fgroup_by(Variable, Country) %>% fdiff(t = Year, rho = 0.95)
# # A tibble: 5,027 x 14
#    Country Variable  Year    AGR    MIN    MAN      PU     CON    WRT    TRA   FIRE    GOV    OTH
#  * <chr>   <chr>    <dbl>  <dbl>  <dbl>  <dbl>   <dbl>   <dbl>  <dbl>  <dbl>  <dbl>  <dbl>  <dbl>
#  1 BWA     VA        1960 NA     NA     NA     NA      NA      NA     NA     NA     NA     NA    
#  2 BWA     VA        1961 NA     NA     NA     NA      NA      NA     NA     NA     NA     NA    
#  3 BWA     VA        1962 NA     NA     NA     NA      NA      NA     NA     NA     NA     NA    
#  4 BWA     VA        1963 NA     NA     NA     NA      NA      NA     NA     NA     NA     NA    
#  5 BWA     VA        1964 NA     NA     NA     NA      NA      NA     NA     NA     NA     NA    
#  6 BWA     VA        1965  0.241 -0.824  0.318  0.0359  0.719   1.13   0.363  0.184  1.11   0.454
#  7 BWA     VA        1966  2.74  -0.401 -0.163  0.0743  0.0673  1.56   0.312  0.174  0.955  0.449
#  8 BWA     VA        1967  2.35   0.427  0.174  0.0101 -0.381  -3.55  -0.323  0.246  0.988  0.465
#  9 BWA     VA        1968  2.91  -0.345 -0.141  0.0101  0.365   1.08   0.804 -0.427 -1.66  -0.780
# 10 BWA     VA        1969  1.82   3.50   1.43   0.385   2.32    0.841  0.397  0.252  0.818  0.385
# # ... with 5,017 more rows, and 1 more variable: SUM <dbl>

The quasi-differencing feature was added to fdiff to facilitate the preparation of time series and panel data for least-squares estimations suffering from serial correlation following Cochrane & Orcutt (1949).

Finally, fgrowth computes growth rates in the same way. By default exact growth rates are computed in percentage terms using \((x_t-x_{t-s}) / x_{t-s} \times 100\) (the default argument is scale = 100). The user can also request growth rates obtained by log-differencing using \(log(x_t/ x_{t-s}) \times 100\).

# Exact growth rates, computed as: (x/lag(x) - 1) * 100
GGDC10S %>%
  fselect(-Region, -Regioncode) %>% 
    fgroup_by(Variable, Country) %>% fgrowth(c(1, 10), 1, Year)
# # A tibble: 5,027 x 25
#    Country Variable  Year G1.AGR L10G1.AGR G1.MIN L10G1.MIN G1.MAN L10G1.MAN G1.PU L10G1.PU G1.CON
#  * <chr>   <chr>    <dbl>  <dbl>     <dbl>  <dbl>     <dbl>  <dbl>     <dbl> <dbl>    <dbl>  <dbl>
#  1 BWA     VA        1960  NA           NA   NA          NA   NA          NA  NA         NA   NA  
#  2 BWA     VA        1961  NA           NA   NA          NA   NA          NA  NA         NA   NA  
#  3 BWA     VA        1962  NA           NA   NA          NA   NA          NA  NA         NA   NA  
#  4 BWA     VA        1963  NA           NA   NA          NA   NA          NA  NA         NA   NA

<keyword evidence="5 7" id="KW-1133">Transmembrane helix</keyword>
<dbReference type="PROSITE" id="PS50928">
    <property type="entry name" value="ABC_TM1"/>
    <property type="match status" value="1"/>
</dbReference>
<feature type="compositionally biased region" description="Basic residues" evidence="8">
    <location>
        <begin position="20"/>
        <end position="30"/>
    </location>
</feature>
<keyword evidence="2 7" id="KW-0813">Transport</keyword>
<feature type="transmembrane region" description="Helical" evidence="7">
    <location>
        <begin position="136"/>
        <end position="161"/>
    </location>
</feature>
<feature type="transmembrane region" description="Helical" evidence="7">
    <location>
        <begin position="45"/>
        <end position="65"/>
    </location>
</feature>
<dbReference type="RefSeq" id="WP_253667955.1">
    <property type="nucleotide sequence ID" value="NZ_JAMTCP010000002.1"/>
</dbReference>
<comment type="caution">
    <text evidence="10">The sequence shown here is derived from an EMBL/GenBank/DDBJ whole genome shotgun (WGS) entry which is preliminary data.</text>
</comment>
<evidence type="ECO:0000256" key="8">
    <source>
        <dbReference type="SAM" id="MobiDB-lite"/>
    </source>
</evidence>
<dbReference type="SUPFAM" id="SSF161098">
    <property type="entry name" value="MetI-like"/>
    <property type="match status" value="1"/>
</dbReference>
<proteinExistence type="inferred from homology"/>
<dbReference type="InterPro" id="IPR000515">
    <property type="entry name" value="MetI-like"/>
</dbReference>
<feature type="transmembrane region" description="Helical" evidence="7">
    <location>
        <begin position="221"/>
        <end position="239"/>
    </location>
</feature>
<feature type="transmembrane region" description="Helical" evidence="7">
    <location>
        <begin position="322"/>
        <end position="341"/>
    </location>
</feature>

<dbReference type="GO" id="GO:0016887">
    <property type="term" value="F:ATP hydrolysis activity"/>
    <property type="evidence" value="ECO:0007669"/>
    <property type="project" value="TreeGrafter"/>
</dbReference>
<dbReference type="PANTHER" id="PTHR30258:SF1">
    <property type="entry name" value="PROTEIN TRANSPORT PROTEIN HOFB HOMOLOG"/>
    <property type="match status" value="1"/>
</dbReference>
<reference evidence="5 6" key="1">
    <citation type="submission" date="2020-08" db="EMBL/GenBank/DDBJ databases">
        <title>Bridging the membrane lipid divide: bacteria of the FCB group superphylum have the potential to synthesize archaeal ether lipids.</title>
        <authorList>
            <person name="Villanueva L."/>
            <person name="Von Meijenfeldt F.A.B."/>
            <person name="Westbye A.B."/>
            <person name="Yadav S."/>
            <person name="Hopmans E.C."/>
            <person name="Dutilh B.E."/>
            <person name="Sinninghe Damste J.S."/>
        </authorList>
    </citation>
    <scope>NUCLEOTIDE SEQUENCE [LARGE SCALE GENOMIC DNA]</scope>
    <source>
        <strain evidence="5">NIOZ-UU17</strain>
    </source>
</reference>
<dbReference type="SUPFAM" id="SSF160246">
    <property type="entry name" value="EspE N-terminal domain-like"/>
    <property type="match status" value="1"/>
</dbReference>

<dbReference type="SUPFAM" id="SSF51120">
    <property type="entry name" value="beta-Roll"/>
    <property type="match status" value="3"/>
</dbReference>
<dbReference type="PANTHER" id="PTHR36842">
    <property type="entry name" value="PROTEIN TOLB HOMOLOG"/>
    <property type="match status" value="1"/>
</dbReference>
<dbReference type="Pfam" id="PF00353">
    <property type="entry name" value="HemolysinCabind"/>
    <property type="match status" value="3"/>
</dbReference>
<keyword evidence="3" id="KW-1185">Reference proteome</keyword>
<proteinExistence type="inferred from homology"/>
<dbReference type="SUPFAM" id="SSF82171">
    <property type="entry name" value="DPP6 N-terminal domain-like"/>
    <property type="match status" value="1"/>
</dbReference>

#  5 BWA     VA        1964  NA           NA   NA          NA   NA          NA  NA         NA   NA  
#  6 BWA     VA        1965  -3.52        NA  -28.6        NA   38.2        NA  29.4       NA  104. 
#  7 BWA     VA        1966  12.4         NA  -21.1        NA  -21.1        NA  50.0       NA    0  
#  8 BWA     VA        1967   8.29        NA   16.7        NA   16.7        NA   0         NA  -33.3
#  9 BWA     VA        1968  10.2         NA  -20          NA  -20          NA   0         NA   35.7
# 10 BWA     VA        1969   3.61        NA  185.         NA  185.         NA 185.        NA  185. 
# # ... with 5,017 more rows, and 13 more variables: L10G1.CON <dbl>, G1.WRT <dbl>, L10G1.WRT <dbl>,
# #   G1.TRA <dbl>, L10G1.TRA <dbl>, G1.FIRE <dbl>, L10G1.FIRE <dbl>, G1.GOV <dbl>, L10G1.GOV <dbl>,
# #   G1.OTH <dbl>, L10G1.OTH <dbl>, G1.SUM <dbl>, L10G1.SUM <dbl>

# Log-difference growth rates, computed as: log(x / lag(x)) * 100
GGDC10S %>%
  fselect(-Region, -Regioncode) %>% 
    fgroup_by(Variable, Country) %>% fgrowth(c(1, 10), 1, Year, logdiff = TRUE)
# # A tibble: 5,027 x 25
#    Country Variable  Year Dlog1.AGR L10Dlog1.AGR Dlog1.MIN L10Dlog1.MIN Dlog1.MAN L10Dlog1.MAN
#  * <chr>   <chr>    <dbl>     <dbl>        <dbl>     <dbl>        <dbl>     <dbl>        <dbl>
#  1 BWA     VA        1960     NA              NA      NA             NA      NA             NA
#  2 BWA     VA        1961     NA              NA      NA             NA      NA             NA
#  3 BWA     VA        1962     NA              NA      NA             NA      NA             NA
#  4 BWA     VA        1963     NA              NA      NA             NA      NA             NA
#  5 BWA     VA        1964     NA              NA      NA             NA      NA             NA
#  6 BWA     VA        1965     -3.59           NA     -33.6           NA      32.4           NA
#  7 BWA     VA        1966     11.7            NA     -23.6           NA     -23.6           NA
#  8 BWA     VA        1967      7.96           NA      15.4           NA      15.4           NA
#  9 BWA     VA        1968      9.72           NA     -22.3           NA     -22.3           NA
# 10 BWA     VA        1969      3.55           NA     105.            NA     105.            NA
# # ... with 5,017 more rows, and 16 more variables: Dlog1.PU <dbl>, L10Dlog1.PU <dbl>,